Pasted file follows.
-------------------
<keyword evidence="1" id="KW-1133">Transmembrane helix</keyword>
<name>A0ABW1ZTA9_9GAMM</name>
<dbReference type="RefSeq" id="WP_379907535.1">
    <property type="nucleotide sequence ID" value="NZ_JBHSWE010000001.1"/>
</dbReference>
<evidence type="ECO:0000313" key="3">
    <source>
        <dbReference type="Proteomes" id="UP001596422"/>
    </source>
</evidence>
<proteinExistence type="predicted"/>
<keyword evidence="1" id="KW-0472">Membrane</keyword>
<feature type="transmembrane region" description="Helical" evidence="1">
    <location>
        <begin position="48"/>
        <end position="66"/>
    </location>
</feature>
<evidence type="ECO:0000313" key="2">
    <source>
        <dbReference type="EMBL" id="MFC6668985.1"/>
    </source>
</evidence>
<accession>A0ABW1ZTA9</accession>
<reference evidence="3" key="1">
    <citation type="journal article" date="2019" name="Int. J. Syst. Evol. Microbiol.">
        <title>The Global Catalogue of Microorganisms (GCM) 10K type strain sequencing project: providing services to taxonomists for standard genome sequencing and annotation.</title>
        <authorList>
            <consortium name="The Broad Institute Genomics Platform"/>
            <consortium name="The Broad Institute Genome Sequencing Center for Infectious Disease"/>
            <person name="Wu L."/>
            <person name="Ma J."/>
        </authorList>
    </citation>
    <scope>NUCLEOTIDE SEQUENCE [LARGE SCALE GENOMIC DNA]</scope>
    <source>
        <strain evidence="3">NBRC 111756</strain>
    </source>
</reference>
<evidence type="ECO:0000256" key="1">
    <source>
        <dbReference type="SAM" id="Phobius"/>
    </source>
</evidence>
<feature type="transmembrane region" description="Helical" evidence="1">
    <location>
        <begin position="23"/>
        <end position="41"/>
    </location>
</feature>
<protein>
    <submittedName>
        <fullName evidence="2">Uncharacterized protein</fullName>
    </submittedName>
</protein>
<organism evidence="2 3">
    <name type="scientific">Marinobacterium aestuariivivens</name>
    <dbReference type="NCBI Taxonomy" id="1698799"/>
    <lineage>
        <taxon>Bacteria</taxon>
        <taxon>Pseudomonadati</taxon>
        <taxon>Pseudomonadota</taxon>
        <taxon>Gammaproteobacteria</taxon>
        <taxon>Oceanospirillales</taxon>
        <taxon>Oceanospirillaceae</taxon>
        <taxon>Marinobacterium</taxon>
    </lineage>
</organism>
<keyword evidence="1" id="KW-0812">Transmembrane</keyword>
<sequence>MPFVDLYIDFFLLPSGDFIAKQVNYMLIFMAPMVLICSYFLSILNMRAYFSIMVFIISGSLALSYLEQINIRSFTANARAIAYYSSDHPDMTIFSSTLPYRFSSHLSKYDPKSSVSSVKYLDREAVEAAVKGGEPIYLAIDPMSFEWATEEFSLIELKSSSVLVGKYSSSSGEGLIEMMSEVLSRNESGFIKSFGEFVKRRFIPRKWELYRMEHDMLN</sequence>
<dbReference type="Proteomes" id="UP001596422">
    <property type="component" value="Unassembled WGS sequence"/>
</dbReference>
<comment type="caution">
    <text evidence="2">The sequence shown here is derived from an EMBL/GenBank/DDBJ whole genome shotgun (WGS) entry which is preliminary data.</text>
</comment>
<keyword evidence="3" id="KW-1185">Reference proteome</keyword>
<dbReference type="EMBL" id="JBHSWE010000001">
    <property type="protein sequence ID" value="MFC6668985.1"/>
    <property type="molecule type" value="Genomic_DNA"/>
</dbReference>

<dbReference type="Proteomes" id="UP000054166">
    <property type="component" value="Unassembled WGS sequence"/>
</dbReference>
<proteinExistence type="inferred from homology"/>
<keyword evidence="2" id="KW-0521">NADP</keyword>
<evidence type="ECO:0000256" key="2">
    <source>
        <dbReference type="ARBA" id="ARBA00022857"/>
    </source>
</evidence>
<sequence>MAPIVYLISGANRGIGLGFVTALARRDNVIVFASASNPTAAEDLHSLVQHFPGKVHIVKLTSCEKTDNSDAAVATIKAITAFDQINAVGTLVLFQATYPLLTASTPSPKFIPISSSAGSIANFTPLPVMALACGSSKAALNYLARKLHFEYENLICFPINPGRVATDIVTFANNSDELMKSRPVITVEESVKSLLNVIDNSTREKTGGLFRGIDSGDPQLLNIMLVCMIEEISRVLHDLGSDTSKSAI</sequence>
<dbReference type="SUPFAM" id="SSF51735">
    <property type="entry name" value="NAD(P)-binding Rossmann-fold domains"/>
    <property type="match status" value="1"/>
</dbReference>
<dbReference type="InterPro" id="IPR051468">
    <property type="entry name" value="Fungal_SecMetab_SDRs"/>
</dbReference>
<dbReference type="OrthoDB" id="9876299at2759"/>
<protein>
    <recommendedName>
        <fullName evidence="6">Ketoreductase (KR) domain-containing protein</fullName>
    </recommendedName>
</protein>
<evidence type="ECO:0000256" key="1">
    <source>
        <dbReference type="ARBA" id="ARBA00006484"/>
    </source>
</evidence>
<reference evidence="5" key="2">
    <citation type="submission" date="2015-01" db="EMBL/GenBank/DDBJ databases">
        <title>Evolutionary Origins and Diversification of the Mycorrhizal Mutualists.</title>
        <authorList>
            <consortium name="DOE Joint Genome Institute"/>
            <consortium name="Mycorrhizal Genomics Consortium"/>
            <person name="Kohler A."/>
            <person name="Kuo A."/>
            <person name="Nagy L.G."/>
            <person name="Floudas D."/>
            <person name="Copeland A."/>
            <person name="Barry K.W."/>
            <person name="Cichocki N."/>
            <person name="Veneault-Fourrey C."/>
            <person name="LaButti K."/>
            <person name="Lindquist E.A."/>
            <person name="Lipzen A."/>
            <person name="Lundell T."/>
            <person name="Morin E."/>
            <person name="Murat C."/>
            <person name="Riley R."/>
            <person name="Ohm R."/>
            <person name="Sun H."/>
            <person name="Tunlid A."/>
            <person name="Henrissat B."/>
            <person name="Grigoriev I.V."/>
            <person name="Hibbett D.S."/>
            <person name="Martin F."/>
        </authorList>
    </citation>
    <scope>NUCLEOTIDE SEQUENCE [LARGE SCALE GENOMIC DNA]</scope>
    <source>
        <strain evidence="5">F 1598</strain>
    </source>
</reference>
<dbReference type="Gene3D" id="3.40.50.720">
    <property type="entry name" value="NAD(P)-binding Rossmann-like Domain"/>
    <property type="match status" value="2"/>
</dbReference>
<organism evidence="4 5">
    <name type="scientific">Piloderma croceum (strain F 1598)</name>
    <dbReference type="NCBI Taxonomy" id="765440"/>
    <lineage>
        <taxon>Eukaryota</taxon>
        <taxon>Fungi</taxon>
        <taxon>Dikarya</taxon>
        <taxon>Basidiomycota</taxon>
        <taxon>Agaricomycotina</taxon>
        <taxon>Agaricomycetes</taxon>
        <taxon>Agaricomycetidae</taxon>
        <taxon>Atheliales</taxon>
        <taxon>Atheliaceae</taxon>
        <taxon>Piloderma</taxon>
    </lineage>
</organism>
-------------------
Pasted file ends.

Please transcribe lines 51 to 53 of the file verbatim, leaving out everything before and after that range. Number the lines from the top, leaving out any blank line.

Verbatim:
<protein>
    <submittedName>
        <fullName evidence="2">Uncharacterized protein</fullName>